Business and Management INK

Does Fatherhood Make CEOs Less Generous?

November 2, 2012 1114

A new study in Administrative Science Quarterly finds that when male CEOs have children, their employees can be negatively affected by receiving lower wages. The authors explain that fatherhood can alter an executive’s value system and, thus, his managerial style–and the plot thickets where gender is involved:

We find that (a) a male CEO generally pays his employees less generously after fathering a child, (b) the birth of a daughter has a less negative influence on wages than does the birth of a son and has a positive influence if the daughter is the CEO’s first, and (c) the wages of female employees are less adversely affected than are those of male employees and positively affected by the CEO’s first child of either gender. We also find that male CEOs pay themselves more after fathering a child, especially after fathering a son. These results are consistent with a desire by the CEO to husband more resources for his family after fathering a child and the psychological priming of the CEO’s generosity after the birth of his first daughter and specifically toward women after the birth of his first child of either gender.

Read the article, “Fatherhood and Managerial Style: How a Male CEO’s Children Affect the Wages of His Employees” by Michael S. Dahl of Aalborg University, Cristian L. Dezso of the University of Maryland, and David Gaddis Ross of Columbia Business School, published in the OnlineFirst section of Administrative Science Quarterly.

Would you like to receive e-alerts about new articles like this one? Then click here!

Business and Management INK puts the spotlight on research published in our more than 100 management and business journals. We feature an inside view of the research that’s being published in top-tier SAGE journals by the authors themselves.

View all posts by Business & Management INK

Related Articles

Interorganizational Design for Collaborative Governance in Co-Owned Major Projects: An Engaged Scholarship Approach
Business and Management INK
April 23, 2024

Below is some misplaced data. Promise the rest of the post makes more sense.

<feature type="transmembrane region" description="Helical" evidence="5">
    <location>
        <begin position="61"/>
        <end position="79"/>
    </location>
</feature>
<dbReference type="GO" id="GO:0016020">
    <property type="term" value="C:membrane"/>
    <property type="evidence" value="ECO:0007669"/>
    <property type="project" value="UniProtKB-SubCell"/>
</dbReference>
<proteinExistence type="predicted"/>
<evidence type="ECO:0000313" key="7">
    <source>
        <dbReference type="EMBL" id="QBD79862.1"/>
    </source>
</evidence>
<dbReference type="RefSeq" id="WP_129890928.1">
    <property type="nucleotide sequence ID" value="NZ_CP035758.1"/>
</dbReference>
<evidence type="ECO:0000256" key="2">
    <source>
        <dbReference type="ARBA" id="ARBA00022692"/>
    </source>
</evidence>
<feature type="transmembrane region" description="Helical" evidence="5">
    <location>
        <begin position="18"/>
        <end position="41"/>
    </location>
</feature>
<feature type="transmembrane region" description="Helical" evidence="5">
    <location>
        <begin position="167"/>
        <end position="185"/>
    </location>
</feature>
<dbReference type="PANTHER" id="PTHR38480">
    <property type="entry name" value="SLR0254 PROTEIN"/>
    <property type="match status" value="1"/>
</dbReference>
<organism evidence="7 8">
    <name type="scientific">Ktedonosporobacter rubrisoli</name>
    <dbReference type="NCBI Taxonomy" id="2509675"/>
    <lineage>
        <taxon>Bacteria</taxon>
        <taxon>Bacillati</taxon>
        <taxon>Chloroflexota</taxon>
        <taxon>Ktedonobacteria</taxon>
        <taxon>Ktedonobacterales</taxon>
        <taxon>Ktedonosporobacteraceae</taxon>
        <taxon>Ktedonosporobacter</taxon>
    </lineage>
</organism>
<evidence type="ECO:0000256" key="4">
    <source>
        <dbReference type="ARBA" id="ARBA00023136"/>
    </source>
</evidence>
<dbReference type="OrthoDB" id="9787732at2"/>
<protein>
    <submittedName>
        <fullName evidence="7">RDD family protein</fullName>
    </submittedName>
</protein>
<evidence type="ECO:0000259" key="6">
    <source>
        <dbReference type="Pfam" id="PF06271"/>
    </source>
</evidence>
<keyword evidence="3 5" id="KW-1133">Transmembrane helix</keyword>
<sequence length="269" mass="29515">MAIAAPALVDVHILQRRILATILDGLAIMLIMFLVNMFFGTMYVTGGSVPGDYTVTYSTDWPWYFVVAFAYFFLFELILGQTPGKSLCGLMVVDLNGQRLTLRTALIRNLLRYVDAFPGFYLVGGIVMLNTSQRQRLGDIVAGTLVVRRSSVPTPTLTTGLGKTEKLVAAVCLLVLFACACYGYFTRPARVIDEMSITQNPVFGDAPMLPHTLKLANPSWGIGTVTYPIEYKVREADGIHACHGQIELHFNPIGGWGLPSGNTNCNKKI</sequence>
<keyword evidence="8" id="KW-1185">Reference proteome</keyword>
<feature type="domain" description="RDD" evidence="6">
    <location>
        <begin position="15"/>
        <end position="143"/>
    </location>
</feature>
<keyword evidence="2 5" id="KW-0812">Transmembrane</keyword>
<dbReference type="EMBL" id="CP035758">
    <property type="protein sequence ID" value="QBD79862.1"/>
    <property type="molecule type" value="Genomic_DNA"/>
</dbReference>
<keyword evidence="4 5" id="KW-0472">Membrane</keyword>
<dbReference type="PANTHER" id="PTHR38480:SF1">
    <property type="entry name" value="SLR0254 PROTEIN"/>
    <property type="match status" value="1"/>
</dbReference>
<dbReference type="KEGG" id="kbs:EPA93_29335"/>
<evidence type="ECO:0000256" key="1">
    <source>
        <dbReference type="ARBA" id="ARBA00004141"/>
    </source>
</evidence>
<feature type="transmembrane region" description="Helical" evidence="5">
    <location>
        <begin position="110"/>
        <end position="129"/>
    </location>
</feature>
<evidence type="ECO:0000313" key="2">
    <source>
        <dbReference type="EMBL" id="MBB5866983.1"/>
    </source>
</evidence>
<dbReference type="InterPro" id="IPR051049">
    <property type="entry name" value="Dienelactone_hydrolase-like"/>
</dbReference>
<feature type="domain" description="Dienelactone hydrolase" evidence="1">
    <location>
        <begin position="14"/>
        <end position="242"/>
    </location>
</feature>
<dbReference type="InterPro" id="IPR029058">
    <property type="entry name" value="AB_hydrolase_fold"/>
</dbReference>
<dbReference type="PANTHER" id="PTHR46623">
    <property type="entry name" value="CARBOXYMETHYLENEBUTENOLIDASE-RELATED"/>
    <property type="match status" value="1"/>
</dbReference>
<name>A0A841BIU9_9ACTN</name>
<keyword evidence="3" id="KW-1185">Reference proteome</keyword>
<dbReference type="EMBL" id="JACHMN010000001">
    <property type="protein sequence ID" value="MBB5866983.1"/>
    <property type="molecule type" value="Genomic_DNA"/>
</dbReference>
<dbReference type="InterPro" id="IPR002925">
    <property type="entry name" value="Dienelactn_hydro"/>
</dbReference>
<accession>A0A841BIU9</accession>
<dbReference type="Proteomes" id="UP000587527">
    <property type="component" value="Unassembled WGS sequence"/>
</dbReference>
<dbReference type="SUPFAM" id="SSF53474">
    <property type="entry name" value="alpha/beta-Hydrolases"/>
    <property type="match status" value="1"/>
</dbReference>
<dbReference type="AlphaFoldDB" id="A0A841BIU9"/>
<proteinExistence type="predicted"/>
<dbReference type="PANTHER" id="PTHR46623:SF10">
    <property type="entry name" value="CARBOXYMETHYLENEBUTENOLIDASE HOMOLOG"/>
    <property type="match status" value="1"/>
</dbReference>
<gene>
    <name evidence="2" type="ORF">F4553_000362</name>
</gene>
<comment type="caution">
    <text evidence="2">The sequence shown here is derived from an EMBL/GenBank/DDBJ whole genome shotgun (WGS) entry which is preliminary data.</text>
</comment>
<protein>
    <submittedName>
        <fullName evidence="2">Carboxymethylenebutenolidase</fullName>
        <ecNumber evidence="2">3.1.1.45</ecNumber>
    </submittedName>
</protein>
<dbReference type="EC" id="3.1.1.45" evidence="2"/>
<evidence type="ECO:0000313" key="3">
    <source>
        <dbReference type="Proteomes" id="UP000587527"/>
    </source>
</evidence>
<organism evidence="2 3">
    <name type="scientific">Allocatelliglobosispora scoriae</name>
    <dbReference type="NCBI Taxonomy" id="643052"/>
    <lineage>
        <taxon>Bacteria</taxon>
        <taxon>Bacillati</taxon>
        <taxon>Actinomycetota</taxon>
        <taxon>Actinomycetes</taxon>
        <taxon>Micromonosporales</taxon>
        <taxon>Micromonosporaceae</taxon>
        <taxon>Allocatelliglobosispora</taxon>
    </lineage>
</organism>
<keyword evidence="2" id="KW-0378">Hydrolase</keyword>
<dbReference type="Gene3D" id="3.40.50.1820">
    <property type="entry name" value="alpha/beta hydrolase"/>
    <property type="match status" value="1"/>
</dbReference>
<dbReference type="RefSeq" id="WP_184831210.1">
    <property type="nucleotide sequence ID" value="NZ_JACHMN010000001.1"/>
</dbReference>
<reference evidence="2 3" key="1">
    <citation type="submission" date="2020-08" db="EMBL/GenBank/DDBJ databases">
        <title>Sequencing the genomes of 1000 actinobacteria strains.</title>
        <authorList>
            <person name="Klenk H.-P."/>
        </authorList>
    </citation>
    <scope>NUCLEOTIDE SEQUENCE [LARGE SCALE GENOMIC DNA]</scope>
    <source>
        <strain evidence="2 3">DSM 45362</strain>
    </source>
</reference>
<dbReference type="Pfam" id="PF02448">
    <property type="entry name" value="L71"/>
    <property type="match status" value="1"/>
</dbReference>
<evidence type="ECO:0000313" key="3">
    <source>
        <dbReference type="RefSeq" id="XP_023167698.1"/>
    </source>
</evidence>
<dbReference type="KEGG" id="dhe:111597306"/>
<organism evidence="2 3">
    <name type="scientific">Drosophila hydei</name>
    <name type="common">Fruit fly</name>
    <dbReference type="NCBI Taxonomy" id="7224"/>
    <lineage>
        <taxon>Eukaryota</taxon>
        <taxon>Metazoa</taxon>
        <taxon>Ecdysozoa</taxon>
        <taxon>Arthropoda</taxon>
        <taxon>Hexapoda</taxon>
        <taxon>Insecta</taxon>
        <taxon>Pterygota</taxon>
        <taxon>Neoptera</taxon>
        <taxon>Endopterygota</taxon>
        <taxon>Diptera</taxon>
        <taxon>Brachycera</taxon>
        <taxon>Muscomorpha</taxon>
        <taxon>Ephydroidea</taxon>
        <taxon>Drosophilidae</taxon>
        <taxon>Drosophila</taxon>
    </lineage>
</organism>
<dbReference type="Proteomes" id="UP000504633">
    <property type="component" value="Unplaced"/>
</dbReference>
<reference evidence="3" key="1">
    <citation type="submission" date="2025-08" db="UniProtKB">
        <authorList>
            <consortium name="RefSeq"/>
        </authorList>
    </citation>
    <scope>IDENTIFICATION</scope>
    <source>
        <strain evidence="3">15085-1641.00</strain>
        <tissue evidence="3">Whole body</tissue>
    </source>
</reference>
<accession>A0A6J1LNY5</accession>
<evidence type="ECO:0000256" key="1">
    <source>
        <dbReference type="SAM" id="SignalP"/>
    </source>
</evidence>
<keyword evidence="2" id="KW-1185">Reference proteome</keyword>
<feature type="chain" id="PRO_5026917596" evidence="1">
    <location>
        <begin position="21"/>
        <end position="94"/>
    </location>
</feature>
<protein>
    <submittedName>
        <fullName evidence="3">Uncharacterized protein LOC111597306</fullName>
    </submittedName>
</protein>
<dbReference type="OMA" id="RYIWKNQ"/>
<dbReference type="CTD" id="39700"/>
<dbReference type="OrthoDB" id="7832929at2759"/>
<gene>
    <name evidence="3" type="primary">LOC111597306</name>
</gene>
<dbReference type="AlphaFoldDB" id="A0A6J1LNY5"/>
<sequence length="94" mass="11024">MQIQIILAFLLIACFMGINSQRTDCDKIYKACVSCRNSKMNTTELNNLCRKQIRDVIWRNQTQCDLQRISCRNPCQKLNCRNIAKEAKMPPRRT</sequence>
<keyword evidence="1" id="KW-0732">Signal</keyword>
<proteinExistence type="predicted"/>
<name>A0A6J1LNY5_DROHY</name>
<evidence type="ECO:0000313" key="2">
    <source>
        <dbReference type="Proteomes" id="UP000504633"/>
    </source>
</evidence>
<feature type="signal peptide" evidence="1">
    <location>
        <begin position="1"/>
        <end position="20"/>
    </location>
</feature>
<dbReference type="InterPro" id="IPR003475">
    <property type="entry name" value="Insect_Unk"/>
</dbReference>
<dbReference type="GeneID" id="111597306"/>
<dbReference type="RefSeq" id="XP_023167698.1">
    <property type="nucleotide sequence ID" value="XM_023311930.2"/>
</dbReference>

Interorganizational Design for Collaborative Governance in Co-Owned Major Projects: An Engaged Scholarship Approach

Read Now
Uncharted Waters: Researching Bereavement in the Workplace
Business and Management INK
April 22, 2024

Uncharted Waters: Researching Bereavement in the Workplace

Read Now
The Power of Fuzzy Expectations: Enhancing Equity in Australian Higher Education
Business and Management INK
April 22, 2024

The Power of Fuzzy Expectations: Enhancing Equity in Australian Higher Education

Read Now
How Do Firms Create Government Regulations?
Business and Management INK
April 18, 2024

How Do Firms Create Government Regulations?

Read Now
Challenging, But Worth It: Overcoming Paradoxical Tensions of Identity to Embrace Transformative Technologies in Teaching and Learning

Challenging, But Worth It: Overcoming Paradoxical Tensions of Identity to Embrace Transformative Technologies in Teaching and Learning

In this article, Isabel Fischer and Kerry Dobbins reflect on their work, “Is it worth it? How paradoxical tensions of identity shape the readiness of management educators to embrace transformative technologies in their teaching,” which was recently published in the Journal of Management Education.

Read Now
Data Analytics and Artificial Intelligence in the Complex Environment of Megaprojects: Implications for Practitioners and Project Organizing Theory

Data Analytics and Artificial Intelligence in the Complex Environment of Megaprojects: Implications for Practitioners and Project Organizing Theory

The authors review the ways in which data analytics and artificial intelligence can engender more stability and efficiency in megaprojects. They evaluate the present and likely future use of digital technology—particularly with regard to construction projects — discuss the likely benefits, and also consider some of the challenges around digitization.

Read Now
Putting People at the Heart of the Research Process

Putting People at the Heart of the Research Process

In this article, Jessica Weaver, Philippa Hunter-Jones, and Rory Donnelly reflect on “Unlocking the Full Potential of Transformative Service Research by Embedding Collaboration Throughout the Research Process,” which can be found in the Journal of Service Research.

Read Now
0 0 votes
Article Rating
Subscribe
Notify of
guest

This site uses Akismet to reduce spam. Learn how your comment data is processed.

0 Comments
Inline Feedbacks
View all comments